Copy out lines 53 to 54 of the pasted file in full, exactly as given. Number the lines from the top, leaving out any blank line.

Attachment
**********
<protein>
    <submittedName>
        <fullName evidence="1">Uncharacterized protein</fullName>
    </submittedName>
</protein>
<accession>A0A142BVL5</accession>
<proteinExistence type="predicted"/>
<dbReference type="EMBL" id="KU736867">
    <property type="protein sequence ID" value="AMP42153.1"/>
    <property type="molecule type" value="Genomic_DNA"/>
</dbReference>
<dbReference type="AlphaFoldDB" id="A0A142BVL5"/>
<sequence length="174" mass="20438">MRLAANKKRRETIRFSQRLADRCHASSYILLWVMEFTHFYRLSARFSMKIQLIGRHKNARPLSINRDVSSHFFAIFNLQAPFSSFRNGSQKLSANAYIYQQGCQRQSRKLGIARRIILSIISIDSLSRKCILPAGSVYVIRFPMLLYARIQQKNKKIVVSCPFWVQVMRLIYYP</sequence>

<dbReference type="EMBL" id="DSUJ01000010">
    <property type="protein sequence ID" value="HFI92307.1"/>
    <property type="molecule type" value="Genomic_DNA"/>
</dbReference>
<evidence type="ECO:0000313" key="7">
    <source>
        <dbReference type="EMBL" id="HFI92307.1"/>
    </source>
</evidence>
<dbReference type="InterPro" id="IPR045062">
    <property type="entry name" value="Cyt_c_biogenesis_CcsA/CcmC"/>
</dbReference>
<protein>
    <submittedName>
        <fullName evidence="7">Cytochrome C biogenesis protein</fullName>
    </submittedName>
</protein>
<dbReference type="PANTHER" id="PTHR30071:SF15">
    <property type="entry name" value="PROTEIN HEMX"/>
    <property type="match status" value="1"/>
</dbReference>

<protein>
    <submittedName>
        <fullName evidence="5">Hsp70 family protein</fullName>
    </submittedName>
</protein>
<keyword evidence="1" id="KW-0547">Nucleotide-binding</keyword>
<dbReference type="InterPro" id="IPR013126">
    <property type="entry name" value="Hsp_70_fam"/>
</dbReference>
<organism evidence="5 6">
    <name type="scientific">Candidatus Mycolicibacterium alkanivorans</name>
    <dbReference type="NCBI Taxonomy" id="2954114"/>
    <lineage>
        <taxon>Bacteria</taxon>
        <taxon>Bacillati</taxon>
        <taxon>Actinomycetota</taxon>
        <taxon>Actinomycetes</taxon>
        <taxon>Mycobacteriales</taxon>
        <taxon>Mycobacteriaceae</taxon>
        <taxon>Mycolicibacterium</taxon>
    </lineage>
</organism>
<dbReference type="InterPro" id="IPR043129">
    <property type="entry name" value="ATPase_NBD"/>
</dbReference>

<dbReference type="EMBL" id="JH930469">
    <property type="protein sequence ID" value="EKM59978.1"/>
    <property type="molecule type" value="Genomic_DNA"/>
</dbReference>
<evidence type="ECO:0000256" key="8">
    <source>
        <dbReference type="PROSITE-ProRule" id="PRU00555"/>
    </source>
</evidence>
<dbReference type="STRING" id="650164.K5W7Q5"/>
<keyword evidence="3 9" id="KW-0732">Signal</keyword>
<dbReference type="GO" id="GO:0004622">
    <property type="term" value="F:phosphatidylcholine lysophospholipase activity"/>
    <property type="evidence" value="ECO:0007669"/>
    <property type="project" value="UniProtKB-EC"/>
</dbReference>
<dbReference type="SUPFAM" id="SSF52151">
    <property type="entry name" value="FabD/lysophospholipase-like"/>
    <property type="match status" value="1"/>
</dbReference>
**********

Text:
        <taxon>Mycobacteriaceae</taxon>
        <taxon>Mycolicibacterium</taxon>